New depot for donated breast milk opens at Northampton Area Pediatrics



Last modified: Monday, October 21, 2013

NORTHAMPTON — When Lynne Feldman’s first child, Sam, was born in 2009, she wanted to breast-feed but had trouble starting, so she learned to pump milk for her baby.

“One of the results was I had excess milk,” said Feldman, 36, who lives in Petersham and has a full-time marketing job in Amherst. “I was thinking, what do I do with this?”

Feldman had heard about milk banks that collect, screen and pasteurize donated breast milk for infants whose mothers have trouble producing enough of their own. At the time, the closest available bank was in Texas, so she had to carefully pack her donated milk and send it off via Fedex.

On Friday, Feldman will become the first donor at a new milk depot housed at Northampton Area Pediatrics. A project of the Pioneer Valley Breastfeeding Coalition, the depot will collect breast milk pumped by donors for shipment to the Mothers’ Milk Bank Northeast. The bank, which opened in 2011 in Newton Upper Falls near Boston, is now the only milk bank operating in the region. The next closest ones are in Ohio and North Carolina.

Depots, collection outlets that supply the banks, are also few and far between. The Northampton depot is the fourth in New England and the second in Massachusetts. The other Massachusetts depot is in Hanover.

Tanya Lieberman, a Northampton lactation consultant who led the local depot project, said breast milk collected by the bank is destined for hospitals to help sick and premature infants fight life-threatening infections they are at high risk of developing.

A refrigerator unit donated by Salemi Appliances in Springfield will help keep milk collected at the depot viable for transport to the bank in Newton Upper Falls.

“This is milk that is going to the most vulnerable babies of all, so it’s imperative that it’s safe,” said Lieberman, a mother of two who is also a former breast milk donor.

She emphasized that donated milk is used to supplement, not replace, a mother’s own milk. The milk bank also differs from informal mother-to-mother swaps in that it carefully screens potential donors to be sure they are in good health and then pasteurizes the milk for added safety.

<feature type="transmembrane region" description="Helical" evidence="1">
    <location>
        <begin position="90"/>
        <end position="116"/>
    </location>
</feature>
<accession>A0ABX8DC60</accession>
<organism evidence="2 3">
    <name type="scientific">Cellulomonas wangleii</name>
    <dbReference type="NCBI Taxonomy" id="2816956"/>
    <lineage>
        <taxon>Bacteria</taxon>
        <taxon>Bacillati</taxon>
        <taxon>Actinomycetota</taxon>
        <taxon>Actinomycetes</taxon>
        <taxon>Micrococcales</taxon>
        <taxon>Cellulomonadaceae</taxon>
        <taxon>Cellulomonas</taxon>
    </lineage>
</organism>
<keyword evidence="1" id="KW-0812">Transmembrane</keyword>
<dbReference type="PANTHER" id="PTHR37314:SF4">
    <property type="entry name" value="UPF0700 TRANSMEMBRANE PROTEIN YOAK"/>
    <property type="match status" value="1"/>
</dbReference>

Mothers who want to donate to the milk bank must first complete a telephone screening, an application and a blood test, according to the organization’s website, milkbankne.org. Moms who use illegal drugs, smoke or drink more than two alcoholic drinks per day are not eligible to donate milk.

Dr. Jonathan Schwab, who has been practicing at Northampton Area Pediatrics for more than two decades, said hosting a milk depot is part of his organization’s mission. “Breast milk is good for all babies, but this milk is being used for a particular group of really sick or small newborns,” he said. “Helping sick children is our job.”

Schwab said the practice was eager to support the depot after members of the breast-feeding coalition pitched the idea about a year ago. “It makes it easier for mothers to donate,” he said. “And it’s a way to direct the milk towards the babies most in need.”

Naomi Bar-Yam, executive director of Mothers’ Milk Bank Northeast, said donated breast milk is becoming more widely used in hospital neonatal intensive care units in the region. Fifteen New England hospitals have made donor milk the standard of care for vulnerable pre-term infants, she said.

Baystate Children’s Hospital in Springfield was not on Bar-Yam’s list. Hospital director Molly Gray said Baystate promotes breast feeding and plans to have a donor milk program in place by early next year. Cooley Dickinson Hospital in Northampton does not operate a neonatal intensive care unit.

Bar-Yam said donated milk can help reduce health care expenses, citing studies showing for every dollar spent on donor milk, an estimated $11 is saved on costs of treating sick babies.

The milk bank, which charges hospitals $4.50 per ounce of donated breast milk to cover the costs of screening and pasteurizing, has provided milk for about 130 infants since the start of the year, Bar-Yam said.

Feldman, who also has a 10-month-old, Elliott, said the milk bank’s screening procedures were not as time-consuming as the hassle she used to go through to ship donated milk to Texas before the Northampton depot was founded.

“I had to drive around and find a place with dry ice,” she said. “Applying to be a donor was the easy part.”

Feldman, who will be donating 150 ounces of breast milk on her first trip to the depot Friday, said helping other moms and babies is “a privilege.

“Not everybody gets a chance to do this,” she said. “It’s easy and it’s so rewarding.”

Mothers who want to donate milk can contact the milk bank at 617-527-6263 or donate@milkbankne.org. For information about the Northampton depot, call Lieberman at 238-1909, info@valleybreastfeeding.org.


 


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